Following bank regulators’ re-proposal of margin requirements for uncleared swaps by bank swap dealers (bank SDs) and bank major swap participants (bank MSPs), the CFTC has re-proposed its own very similar requirements for uncleared swaps by non-bank SDs and non-bank MSPs, referred to as “covered swap entities” or “CSEs”. The CFTC has not released the text of the proposed rule, which will be published in the Federal Register in the coming weeks, but summarizes the rules as follows.


Consistent with the CFTC’s initial April 2011 proposed margin rules, the new rules would not impose margin requirements on commercial end users. The rules would impose margin requirements on (i) trades between CSEs and SDs or MSPs; and (ii) trades between CSEs and financial end users.


The rules would impose two-way (posting and collecting) IM requirements for all trades between CSEs and SDs/MSPs and between CSEs and financial end users that have over $3 billion in gross notional exposure in uncleared swaps. IM amounts would be calculated based on models or a standardized table, using a 99% confidence level over 10-day liquidation time, but the rules would permit a $65 million threshold below which IM need not be collected. The rules would permit IM to be posted in the form of cash, sovereign debt, government-sponsored debt, investment grade debt including corporate and municipal bonds, equities, and gold, all to be held at an independent custodian and not eligible for rehypothecation.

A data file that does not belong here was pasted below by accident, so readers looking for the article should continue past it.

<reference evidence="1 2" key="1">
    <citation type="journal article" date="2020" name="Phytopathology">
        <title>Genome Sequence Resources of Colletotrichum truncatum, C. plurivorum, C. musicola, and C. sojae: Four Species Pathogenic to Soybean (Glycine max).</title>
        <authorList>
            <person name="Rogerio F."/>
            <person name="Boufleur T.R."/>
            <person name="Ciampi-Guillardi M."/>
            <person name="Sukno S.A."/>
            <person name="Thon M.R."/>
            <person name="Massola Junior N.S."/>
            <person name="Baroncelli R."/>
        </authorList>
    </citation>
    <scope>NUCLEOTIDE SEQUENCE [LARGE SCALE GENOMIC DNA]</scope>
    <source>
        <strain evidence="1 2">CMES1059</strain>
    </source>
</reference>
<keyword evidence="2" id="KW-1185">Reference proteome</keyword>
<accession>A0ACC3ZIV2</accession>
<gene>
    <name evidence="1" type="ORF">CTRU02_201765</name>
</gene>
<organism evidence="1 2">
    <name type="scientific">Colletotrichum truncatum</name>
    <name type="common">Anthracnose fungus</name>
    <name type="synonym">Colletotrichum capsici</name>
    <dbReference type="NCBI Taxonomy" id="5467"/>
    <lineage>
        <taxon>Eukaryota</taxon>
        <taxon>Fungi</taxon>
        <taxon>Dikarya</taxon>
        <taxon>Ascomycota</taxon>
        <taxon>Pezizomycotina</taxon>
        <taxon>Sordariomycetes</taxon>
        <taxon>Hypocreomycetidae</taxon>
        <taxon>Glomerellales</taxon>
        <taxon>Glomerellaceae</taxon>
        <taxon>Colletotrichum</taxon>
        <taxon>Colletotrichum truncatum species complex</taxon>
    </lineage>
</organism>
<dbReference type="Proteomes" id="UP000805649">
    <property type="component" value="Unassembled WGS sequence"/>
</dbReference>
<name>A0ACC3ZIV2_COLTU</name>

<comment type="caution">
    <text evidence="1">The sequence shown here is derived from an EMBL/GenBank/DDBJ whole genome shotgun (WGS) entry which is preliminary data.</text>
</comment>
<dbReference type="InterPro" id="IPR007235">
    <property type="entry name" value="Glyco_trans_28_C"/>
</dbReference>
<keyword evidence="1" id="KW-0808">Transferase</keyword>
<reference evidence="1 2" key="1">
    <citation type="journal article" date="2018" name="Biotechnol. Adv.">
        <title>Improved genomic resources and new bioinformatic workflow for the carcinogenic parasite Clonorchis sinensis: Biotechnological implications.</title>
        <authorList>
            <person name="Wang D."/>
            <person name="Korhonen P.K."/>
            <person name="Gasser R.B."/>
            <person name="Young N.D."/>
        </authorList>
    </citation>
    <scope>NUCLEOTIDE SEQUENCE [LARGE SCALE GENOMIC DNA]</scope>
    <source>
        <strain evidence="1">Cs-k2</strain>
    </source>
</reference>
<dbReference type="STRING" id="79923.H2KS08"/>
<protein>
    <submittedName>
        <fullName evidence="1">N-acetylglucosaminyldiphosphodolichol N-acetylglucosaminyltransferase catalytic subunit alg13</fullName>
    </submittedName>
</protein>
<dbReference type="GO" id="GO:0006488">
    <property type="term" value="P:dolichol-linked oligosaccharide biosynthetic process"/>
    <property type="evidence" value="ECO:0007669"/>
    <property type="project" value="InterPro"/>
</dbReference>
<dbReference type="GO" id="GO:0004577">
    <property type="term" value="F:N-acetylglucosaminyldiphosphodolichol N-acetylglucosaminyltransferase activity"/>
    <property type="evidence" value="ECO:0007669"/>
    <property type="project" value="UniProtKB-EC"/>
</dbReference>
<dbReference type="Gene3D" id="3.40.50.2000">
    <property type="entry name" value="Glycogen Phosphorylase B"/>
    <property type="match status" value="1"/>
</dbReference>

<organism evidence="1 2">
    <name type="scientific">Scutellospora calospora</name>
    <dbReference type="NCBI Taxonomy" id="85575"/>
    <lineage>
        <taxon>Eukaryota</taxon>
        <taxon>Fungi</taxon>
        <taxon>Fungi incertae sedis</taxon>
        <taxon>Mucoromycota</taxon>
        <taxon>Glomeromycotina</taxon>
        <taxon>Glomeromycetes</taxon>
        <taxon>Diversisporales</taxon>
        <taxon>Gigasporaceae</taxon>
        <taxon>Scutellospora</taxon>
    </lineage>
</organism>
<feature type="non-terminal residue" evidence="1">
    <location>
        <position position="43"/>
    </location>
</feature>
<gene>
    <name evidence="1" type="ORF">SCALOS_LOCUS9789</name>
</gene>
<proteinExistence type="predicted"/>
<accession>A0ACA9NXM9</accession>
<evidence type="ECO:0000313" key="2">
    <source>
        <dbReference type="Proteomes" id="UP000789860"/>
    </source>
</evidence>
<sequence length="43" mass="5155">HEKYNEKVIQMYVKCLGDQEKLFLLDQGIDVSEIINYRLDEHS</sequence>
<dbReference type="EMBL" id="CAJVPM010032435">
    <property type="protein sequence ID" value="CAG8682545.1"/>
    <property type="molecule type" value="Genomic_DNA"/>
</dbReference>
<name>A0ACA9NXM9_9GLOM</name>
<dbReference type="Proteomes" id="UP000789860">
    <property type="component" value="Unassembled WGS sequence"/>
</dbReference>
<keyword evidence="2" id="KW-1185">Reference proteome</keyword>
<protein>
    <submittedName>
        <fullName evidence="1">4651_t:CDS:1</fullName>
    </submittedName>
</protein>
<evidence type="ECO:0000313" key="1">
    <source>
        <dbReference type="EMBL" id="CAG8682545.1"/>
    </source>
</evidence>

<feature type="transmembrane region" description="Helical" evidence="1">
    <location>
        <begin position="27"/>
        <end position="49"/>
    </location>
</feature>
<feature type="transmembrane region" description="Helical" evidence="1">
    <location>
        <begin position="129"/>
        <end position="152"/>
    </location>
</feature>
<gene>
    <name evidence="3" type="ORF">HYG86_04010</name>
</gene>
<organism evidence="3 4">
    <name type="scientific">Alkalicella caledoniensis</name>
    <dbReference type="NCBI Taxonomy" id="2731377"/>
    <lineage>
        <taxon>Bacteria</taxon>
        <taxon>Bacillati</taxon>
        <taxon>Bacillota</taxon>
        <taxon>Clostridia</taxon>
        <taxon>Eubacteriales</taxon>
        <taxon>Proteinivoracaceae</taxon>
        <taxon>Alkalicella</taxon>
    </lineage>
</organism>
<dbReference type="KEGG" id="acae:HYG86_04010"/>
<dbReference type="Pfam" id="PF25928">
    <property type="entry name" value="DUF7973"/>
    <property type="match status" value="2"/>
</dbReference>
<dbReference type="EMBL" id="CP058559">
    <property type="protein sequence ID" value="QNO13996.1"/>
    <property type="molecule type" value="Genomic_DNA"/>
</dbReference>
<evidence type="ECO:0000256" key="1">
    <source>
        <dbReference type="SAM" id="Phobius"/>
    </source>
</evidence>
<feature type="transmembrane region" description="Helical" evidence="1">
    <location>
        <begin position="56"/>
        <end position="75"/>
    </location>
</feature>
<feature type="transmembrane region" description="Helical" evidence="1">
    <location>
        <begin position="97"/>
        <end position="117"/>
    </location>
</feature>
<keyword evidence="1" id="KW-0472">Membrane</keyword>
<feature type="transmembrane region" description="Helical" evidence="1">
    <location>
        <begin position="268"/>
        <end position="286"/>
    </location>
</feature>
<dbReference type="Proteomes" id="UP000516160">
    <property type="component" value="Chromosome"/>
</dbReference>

The rules would require daily payment of VM for all trades between CSEs and SD/MSPs and between CSEs and financial end users. VM amounts would be calculated using methods and inputs that rely on recent trades or third-party valuations. The rules would require VM to be posted in the form of cash.


VM requirements would be effective December 1, 2015. IM requirements would be phased in starting December 1, 2015 and ending December 1, 2019 from the largest participants to smaller ones. The rules would apply only to uncleared swaps entered into after the rules’ effective date.